The Path of Daggers

Chapter 6

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(Novels9) Chapter 6
(InsectLike, Horned Helmet)
Elayne ran, too, of course, holding her skirts up, and quickly took the lead on the wellworn dirt path. Only Aviendha stayed close, though she seemed to have no idea how to run in a dress, divided or not; tired as she was, she certainly would have passed Elayne otherwise. Everyone else strung out behind them along the narrow, winding track. None of the Atha'an Miere would push by Renaile, and despite her silk trousers she could not move very fast carrying the Bowl hugged to her chest. Nynaeve had no such compunctions, elbowing past and running hard, shouting for people to get out of her way when she stumbled into them whether they were Windfinders, Kinswomen, or Aes Sedai.
Bounding down the hillside, tripping and catching herself, Elayne wanted to laugh despite the urgency. Despite the danger. Lini and her mother had been death on running and climbing trees from the time she was twelve, but it was not just the sheer pleasure of running again that made delight bubble up in her middle. She had behaved as a queen was supposed to behave, and it had worked exactly as it was supposed to! She had taken charge, to lead people out of danger, and they followed! Her whole life had been training for this. It was satisfaction that made her laugh, and the hot glow of pride seemed about to burst through her skin like the radiance of saidar.
Rounding the last curve, she pounded down the final straight beside one of the tall whiteplastered barns. And her toe caught an almost buried stone. She pitched forward heavily, windmilling her arms, and suddenly she was somersaulting headoverheels through the air. No time even to yell. With a thump that jarred her teeth and took all the wind out of her, she landed hard at the foot at the path, sitting right in front of Birgitte. For an instant she could not even think, and when she could, little satisfaction remained. So much for queenly dignity. Brushing her hair out of her face, she tried to catch her breath as she waited for Birgitte's cutting comment. This was a chance for the other woman to play the older and wiser sister with a vengeance, and she seldom let an opportunity pass.
To Elayne's surprise, Birgitte heaved her to her feet even before Aviendha could reach her, and without so much as the faint grin on Aviendha's face. All Elayne could feel from her Warder was a sense of... focus; she thought an arrow nocked on a drawn bowstring might feel that way. "Do we run or fight?" Birgitte asked. "I recognized those Seanchan fliers from Falme, and truth for true, I suggest running. My bow is the ordinary sort, today." Aviendha gave her a slight frown, and Elayne sighed; Birgitte had to learn to guard her tongue if she really intended to hide who she was.
"Of course we run," Nynaeve panted, laboring down the final stretch of path. "Fight or run! Fool question! Do you think we're utter -? Light! What are they doing?" Her voice started climbing and kept right on. "Alise! Alise, where are you? Alise! Alise!"
With a start, Elayne realized the farm was boiling as badly as it had when Careane's face was recognized. Maybe worse. A hundred and fortyseven Kinswomen inhabited the place at present, Alise had reported, including fiftyfour redbelted Wise Women sent out days ago and a number of others who had been passing through the city; now it looked as though every last one was running somewhere, and a good many of the other women, too. Most of the Tarasin Palace servants in their greenandwhite livery dashed this way and that carrying burdens. Ducks and chickens darted through the tumult, flapping and squawking, adding to the apparent confusion. Elayne even saw a Warder, Vandene's grizzled Jaem, trot by with his wiry arms wrapped around a big jute sack!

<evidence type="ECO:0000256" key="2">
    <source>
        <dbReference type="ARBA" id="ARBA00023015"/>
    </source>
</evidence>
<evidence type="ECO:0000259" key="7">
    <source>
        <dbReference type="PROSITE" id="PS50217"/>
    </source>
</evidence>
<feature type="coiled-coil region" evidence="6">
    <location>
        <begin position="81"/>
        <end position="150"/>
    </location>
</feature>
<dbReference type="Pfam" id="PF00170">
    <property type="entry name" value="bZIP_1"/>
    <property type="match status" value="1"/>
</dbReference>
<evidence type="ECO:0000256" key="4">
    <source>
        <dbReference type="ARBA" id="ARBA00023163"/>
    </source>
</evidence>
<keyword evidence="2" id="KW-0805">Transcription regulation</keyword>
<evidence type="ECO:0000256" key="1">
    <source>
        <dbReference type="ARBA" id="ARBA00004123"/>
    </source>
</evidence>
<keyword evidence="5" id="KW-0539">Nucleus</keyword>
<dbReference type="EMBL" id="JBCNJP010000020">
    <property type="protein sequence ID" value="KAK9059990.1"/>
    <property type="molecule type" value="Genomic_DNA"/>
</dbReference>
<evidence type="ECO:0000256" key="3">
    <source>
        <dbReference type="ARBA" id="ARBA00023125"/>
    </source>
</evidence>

Alise appeared as though from the air, poised and collected despite the perspiration on her face. Every strand of her hair was in place, and her dress looked as if she were merely out for a stroll. "There's no need to screech," she said calmly, planting hands on hips. "Birgitte told me what those big birds are, and I thought we might be leaving sooner rather than later, especially with all of you galloping down the hill like the Dark One himself was after you. I told everybody to collect one clean dress apiece, three changes of shift and stockings, soap, mending baskets, and all the coin they have. That, and no more. The last ten to finish will do the washingup till we get where we're going; that will speed their feet. I told those servants to gather all the food they could, too, just in case. And your Warders. Sensible fellows, most of them. Surprisingly sensible, for men. Does being a Warder do

Nynaeve stood there with her jaw hanging, ready to issue orders and none left to give. Emotions played across her face too fast to catch. "Very good," she mumbled finally. And sourly. Suddenly she brightened. "The women who aren't Kin. Yes! They have to be - "
"Calm yourself," Alise broke in, making a soothing gesture. "They are already gone, for the most part. Mainly those with husbands or families they're worried about. I couldn't have held those back had I wanted. But a good thirty think those birds really are Shadowspawn, and want to stay as close to Aes Sedai as they can get." A sharp sniff said what she thought of that. "Now, you just gather yourself. Drink some cool water; not too fast. Put a little on your face. I have to keep an eye on things." Casting her eye over the bustle, everybody running in bounds, Alise shook her head. "Some would slack off if Trollocs were coming over the hill, and most of the noblewomen never really do get used to our rules. For sure, I'll need to remind two or three before we go." With that, she waded serenely back into the turmoil of the farmyard and left Nynaeve gaping.
"Well," Elayne said, brushing her skirt, "you did say she was a very capable woman."